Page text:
Dissolve to a montage of newspaper headlines reporting the hunt for the "cop killer", New York's crackdown on organized crime, and, just as Michael had planned - a story linking McCluskey to the "drug rackets". Scenes of the Corleone Family fade in and out between the newspaper closeups and black-and-white photos of the escalating mob war. The final image of the montage is a newspaper story about Vito Corleone returning home. Dissolve to the exterior of the hospital, buzzing with police and button men. An ambulance pulls away, flanked by several black cars.
The family is gathered all around the Corleone Mall, awaiting the Don's return. Inside the house, orderlies carry the bedridden Don up the stairs. Tom Hagen tells his father that the police have been cracking down on all of the Families since McCluskey's death. The Godfather, meanwhile, asks about Michael. Tom and Sonny gingerly reveal that Michael is the one who killed Sollozzo. Don Corleone shakes his head in disappointment, and the men leave his bedside. On the stairway, Sonny tells Tom Hagen to find out where Tattaglia is hiding. Tom cautions Sonny to ease off the war, as it is costing the family a lot of money. Sonny gets riled up and shouts at Tom, who storms away. At dinner, Connie reprimands Sonny for talking business at the dinner table. Carlo tries to interject, eager to be more actively involved with the family - but Sonny hushes him. Fredo enters his father's bedroom, looking contemplative. Don Corleone holds the Get Well cards from his grandchildren on his chest and falls asleep.
Dissolve to an establishing shot of the Sicilian countryside. In a medium shot, Michael, with a shotgun slung over his shoulder, walks with his bodyguards, Calo and Fabrizio. Don Tommasino, who is tasked with Michael's safety, urges the American not to stray too far from his home because his enemies know where he is. Michael, however, decides to keep walking to Corleone - a small hilltop Sicilian village. The streets are empty, and Calo tells Michael this is because all the men have been killed in vendettas. The trio runs into a group of village girls collecting flowers on the hillside. Apollonia - a brunette beauty - catches Michael's eye. He stares at her, dumbstruck.
Michael, Calo and Fabrizio wander into a cafe and sit down with Vitelli, the gregarious proprietor. Over coffee, Fabrizio asks Vitelli about the beautiful girl they saw on the hillside. As he describes her, Vitelli's mood changes and he storms inside. Calo and Fabrizio then urge Michael to leave the cafe, realizing that Apollonia is Vitelli's daughter. Michael, however, asks Vitelli respectfully if he can meet Apollonia under the family's supervision. Vitelli agrees. A few days later, Michael, dapper and polished, comes to the Vitelli house, accompanied by Fabrizio and Calo. Vitelli introduces Michael to all of the family members, and he dutifully shakes hands and hands out gifts. He hands Apollonia a special gift - a pretty gold necklace, which she puts on. At the cafe, Michael sits with Vitelli and listens to his jovial stories, while locking eyes with Apollonia across the table. Later, the young lovebirds go for a walk together with the entire family following several paces behind.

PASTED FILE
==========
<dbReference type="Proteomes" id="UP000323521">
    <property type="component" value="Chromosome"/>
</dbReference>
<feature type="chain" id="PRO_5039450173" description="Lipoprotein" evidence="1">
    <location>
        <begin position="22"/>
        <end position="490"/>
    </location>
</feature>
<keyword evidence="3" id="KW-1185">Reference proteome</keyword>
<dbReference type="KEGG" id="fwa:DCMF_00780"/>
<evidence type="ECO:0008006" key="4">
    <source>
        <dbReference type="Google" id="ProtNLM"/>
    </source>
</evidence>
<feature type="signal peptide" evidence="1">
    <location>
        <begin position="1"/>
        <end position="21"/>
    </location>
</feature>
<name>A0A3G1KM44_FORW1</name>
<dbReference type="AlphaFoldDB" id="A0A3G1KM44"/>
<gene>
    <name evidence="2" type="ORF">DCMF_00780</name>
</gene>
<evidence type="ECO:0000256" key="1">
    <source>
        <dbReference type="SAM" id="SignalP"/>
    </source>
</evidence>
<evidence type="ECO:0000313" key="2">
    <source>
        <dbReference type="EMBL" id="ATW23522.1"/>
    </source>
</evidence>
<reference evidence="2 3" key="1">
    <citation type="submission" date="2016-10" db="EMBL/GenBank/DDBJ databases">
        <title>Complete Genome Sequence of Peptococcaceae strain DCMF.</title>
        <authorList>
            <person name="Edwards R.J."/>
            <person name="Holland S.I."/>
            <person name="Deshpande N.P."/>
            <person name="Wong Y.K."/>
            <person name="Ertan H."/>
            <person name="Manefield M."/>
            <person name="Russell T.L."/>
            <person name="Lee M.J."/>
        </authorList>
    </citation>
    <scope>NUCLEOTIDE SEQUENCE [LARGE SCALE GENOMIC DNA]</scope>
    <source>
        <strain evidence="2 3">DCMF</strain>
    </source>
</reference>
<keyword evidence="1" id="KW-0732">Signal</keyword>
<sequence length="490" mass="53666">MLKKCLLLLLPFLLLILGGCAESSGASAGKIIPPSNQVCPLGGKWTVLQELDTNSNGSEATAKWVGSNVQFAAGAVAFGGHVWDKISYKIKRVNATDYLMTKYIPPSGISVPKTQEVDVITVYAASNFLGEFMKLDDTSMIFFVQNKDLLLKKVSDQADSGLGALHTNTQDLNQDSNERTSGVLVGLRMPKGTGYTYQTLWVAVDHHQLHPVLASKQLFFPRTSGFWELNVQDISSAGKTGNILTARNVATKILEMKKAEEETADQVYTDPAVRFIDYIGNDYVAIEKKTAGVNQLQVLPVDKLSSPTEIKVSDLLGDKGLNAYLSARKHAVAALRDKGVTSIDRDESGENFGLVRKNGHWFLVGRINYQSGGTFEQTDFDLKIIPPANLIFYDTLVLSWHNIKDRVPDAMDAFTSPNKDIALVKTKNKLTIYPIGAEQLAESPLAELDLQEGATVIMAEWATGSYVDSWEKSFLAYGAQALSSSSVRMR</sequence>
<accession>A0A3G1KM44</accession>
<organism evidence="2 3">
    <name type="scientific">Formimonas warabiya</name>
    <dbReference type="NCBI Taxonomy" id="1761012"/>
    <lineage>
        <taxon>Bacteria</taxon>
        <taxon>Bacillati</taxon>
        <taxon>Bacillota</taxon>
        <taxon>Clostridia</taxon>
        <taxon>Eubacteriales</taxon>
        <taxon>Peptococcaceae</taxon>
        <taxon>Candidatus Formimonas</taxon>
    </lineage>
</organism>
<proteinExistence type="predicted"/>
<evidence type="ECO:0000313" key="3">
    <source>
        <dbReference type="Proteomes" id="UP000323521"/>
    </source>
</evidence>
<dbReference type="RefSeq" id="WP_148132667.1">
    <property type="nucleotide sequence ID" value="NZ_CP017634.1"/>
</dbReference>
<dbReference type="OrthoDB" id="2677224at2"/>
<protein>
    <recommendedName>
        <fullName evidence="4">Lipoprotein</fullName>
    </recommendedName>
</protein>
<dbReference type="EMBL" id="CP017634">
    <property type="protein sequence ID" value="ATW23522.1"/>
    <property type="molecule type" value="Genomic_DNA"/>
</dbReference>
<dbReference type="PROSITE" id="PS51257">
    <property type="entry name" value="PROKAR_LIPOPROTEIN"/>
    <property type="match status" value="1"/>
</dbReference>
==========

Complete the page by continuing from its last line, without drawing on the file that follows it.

Back in New York City, Sonny leaves a tryst with Lucy Mancini and goes to pick up Connie. When he walks into Connie and Carlo's apartment, however, Sonny sees that his sister's face is battered and bruised. Sonny flies into a rage but Connie tries to calm him down, saying that she was responsible for starting the fight with Carlo. She tries to make her hot-headed brother promise not to do anything, to no avail. Down the street, Carlo is sitting on the stoop of a nearby building, talking to friends. Sonny's car pulls up and as soon as his brother-in-law gets out, Carlo runs away. Sonny catches up with him and throws him against a brick wall. He punches and kicks Carlo repeatedly, slamming steel trash cans on his head as neighbors gather and watch. A bloody Carlo falls to the ground under a gushing fire hydrant and Sonny leaves him with a final threat: "Touch my sister again, I'll kill ya".